Victor Fleischer, Professor at UCLA
Branding is an unappreciated feature of contract design. Corporate finance scholars generally assume that consumers focus on product attributes like price, quality, durability, and resale value. But consumers choose brands, not just product attributes. This Article claims that the legal infrastructure of deals sometimes has a branding effect – that is, an effect on the brand image of the company. Deal structure affects the atmospherics of the brand.
I explore this link between deal structure and brand image by examining the Google IPO from last summer. From a traditional corporate finance perspective, the goal of a properly structured IPO is to overcome the information asymmetry between issuer and investors and to lower the cost of capital. From this perspective, the success of the Google deal is questionable. Few would call the deal elegant or efficient. But this is not really what the Google IPO structure was about, or at least it is not the full story. When Google structured its IPO as an auction, it reinforced its image as an innovative, egalitarian, playful, trustworthy company. Talking about Google’s IPO makes you want to use Google’s products. By that measure, the deal was a success.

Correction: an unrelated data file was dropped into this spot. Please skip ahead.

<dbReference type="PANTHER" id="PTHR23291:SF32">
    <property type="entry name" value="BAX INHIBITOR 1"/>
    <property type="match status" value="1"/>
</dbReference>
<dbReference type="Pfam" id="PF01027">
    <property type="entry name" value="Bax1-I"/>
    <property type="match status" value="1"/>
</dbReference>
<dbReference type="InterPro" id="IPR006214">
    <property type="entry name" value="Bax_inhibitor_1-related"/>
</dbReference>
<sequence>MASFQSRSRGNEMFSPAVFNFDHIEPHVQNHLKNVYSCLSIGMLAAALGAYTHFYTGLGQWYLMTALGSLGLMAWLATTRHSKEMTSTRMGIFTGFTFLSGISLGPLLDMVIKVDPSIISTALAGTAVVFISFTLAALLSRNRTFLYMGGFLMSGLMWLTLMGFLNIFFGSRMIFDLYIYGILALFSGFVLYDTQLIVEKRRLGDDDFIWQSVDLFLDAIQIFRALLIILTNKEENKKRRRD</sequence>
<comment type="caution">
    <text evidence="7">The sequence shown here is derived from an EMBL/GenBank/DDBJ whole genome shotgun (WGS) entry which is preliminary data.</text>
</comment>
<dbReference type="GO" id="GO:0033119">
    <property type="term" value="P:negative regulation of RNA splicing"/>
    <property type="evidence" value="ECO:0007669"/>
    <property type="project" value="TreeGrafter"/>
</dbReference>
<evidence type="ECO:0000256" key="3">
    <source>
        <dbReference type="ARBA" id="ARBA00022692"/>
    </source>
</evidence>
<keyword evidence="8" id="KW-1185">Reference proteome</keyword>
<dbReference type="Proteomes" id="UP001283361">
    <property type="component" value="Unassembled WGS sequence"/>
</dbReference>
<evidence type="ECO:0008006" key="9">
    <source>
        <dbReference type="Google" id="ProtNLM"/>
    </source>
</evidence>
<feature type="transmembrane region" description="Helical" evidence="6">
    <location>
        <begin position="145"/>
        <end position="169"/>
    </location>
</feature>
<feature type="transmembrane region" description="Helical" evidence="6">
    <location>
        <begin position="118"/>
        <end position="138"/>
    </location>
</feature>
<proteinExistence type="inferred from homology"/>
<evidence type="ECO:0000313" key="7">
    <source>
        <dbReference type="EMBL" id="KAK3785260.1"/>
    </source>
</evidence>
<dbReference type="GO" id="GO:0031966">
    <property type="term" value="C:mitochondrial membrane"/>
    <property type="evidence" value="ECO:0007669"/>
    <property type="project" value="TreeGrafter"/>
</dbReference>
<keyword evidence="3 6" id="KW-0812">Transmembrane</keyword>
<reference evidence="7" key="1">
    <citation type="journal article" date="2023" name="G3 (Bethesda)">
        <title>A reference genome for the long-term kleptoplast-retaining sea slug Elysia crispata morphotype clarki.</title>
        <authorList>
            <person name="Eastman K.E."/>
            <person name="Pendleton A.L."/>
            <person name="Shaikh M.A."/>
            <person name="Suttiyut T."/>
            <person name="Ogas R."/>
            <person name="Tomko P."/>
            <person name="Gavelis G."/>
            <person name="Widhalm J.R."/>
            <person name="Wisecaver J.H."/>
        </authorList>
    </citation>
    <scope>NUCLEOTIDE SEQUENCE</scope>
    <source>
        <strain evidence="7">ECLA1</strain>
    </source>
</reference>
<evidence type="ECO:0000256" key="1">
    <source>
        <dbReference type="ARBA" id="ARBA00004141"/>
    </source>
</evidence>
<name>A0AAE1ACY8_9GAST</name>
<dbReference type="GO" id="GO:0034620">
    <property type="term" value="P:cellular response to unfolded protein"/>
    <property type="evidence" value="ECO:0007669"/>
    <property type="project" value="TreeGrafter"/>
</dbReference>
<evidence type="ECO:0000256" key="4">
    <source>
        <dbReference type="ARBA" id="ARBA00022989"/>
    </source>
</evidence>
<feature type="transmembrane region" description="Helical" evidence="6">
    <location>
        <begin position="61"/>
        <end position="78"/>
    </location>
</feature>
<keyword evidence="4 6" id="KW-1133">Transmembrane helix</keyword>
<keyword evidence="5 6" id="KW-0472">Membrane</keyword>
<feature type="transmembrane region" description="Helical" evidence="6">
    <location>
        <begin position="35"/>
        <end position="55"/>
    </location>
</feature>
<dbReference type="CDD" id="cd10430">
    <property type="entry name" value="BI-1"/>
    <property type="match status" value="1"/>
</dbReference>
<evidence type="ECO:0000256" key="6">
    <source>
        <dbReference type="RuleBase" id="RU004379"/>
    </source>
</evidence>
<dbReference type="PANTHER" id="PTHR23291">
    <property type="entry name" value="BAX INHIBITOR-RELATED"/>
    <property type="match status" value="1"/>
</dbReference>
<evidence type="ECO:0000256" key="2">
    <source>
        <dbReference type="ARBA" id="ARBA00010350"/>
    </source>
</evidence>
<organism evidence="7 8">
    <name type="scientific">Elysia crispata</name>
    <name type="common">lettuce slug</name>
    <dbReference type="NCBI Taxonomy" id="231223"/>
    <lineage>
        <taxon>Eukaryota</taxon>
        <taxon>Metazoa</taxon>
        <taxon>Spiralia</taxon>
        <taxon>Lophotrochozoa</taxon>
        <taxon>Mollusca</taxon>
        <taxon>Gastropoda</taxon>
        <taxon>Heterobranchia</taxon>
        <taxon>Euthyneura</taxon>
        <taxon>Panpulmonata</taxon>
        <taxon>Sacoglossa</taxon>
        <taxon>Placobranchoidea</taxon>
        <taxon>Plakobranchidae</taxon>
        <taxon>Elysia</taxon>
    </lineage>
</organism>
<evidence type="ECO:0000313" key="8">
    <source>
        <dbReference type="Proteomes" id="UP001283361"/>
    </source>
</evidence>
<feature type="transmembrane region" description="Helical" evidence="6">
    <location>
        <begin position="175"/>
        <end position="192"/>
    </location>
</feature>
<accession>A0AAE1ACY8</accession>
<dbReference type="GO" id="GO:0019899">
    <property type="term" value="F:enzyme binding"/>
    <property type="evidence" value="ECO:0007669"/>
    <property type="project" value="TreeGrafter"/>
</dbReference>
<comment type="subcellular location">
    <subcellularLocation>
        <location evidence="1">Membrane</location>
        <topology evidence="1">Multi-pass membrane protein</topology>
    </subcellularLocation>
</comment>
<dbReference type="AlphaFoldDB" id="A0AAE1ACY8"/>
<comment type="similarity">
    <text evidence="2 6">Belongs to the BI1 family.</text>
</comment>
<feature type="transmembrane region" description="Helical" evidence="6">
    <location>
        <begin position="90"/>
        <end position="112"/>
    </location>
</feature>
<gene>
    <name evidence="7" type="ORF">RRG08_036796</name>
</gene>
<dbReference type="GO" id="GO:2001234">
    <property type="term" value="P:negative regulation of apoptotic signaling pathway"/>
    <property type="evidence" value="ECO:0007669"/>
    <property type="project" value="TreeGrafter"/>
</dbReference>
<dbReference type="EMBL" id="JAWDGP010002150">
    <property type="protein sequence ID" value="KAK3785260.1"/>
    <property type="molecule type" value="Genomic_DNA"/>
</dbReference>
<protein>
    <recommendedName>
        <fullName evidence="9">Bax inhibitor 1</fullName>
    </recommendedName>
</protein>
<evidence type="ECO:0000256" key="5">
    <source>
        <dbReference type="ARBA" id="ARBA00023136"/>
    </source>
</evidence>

I also examine the branding effects of three other deals: the Ben & Jerry’s public offering in 1984, which sold stock only to Vermonters; Steve Jobs’s contract with Apple, which entitles him to cash salary of exactly one dollar; and Stanley Works’ failed attempt to reincorporate in Bermuda to minimize its tax liability.
Finally, I conceptualize the role of branding as it relates to deal structure. Certain legal events in the lifecycle of the company – what I call branding moments – provide opportunities for firms to signal company values. I also three types of companies – cult companies, integrity companies, and social responsibility companies – that are in the strongest position to take advantage of the branding effects of corporate deal structuring